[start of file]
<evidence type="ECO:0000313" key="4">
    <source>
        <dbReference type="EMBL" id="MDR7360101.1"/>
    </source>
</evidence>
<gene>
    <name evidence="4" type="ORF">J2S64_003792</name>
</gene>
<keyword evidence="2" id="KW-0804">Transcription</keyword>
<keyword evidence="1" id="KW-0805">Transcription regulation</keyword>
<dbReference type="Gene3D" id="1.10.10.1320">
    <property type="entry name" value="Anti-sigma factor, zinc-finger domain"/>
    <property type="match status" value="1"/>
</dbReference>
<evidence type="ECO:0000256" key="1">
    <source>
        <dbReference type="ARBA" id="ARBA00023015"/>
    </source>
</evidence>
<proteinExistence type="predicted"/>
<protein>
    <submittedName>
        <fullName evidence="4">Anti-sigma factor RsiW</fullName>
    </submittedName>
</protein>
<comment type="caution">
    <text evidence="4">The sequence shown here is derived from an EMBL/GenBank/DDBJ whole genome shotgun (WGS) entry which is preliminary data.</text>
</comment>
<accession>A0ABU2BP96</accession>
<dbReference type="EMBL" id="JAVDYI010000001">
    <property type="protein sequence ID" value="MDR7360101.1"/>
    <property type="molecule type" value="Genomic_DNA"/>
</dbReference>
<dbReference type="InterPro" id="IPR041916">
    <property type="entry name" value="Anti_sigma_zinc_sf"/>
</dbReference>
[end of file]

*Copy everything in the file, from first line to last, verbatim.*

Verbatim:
<evidence type="ECO:0000313" key="4">
    <source>
        <dbReference type="EMBL" id="MDR7360101.1"/>
    </source>
</evidence>
<gene>
    <name evidence="4" type="ORF">J2S64_003792</name>
</gene>
<keyword evidence="2" id="KW-0804">Transcription</keyword>
<keyword evidence="1" id="KW-0805">Transcription regulation</keyword>
<dbReference type="Gene3D" id="1.10.10.1320">
    <property type="entry name" value="Anti-sigma factor, zinc-finger domain"/>
    <property type="match status" value="1"/>
</dbReference>
<evidence type="ECO:0000256" key="1">
    <source>
        <dbReference type="ARBA" id="ARBA00023015"/>
    </source>
</evidence>
<proteinExistence type="predicted"/>
<protein>
    <submittedName>
        <fullName evidence="4">Anti-sigma factor RsiW</fullName>
    </submittedName>
</protein>
<comment type="caution">
    <text evidence="4">The sequence shown here is derived from an EMBL/GenBank/DDBJ whole genome shotgun (WGS) entry which is preliminary data.</text>
</comment>
<accession>A0ABU2BP96</accession>
<dbReference type="EMBL" id="JAVDYI010000001">
    <property type="protein sequence ID" value="MDR7360101.1"/>
    <property type="molecule type" value="Genomic_DNA"/>
</dbReference>
<dbReference type="InterPro" id="IPR041916">
    <property type="entry name" value="Anti_sigma_zinc_sf"/>
</dbReference>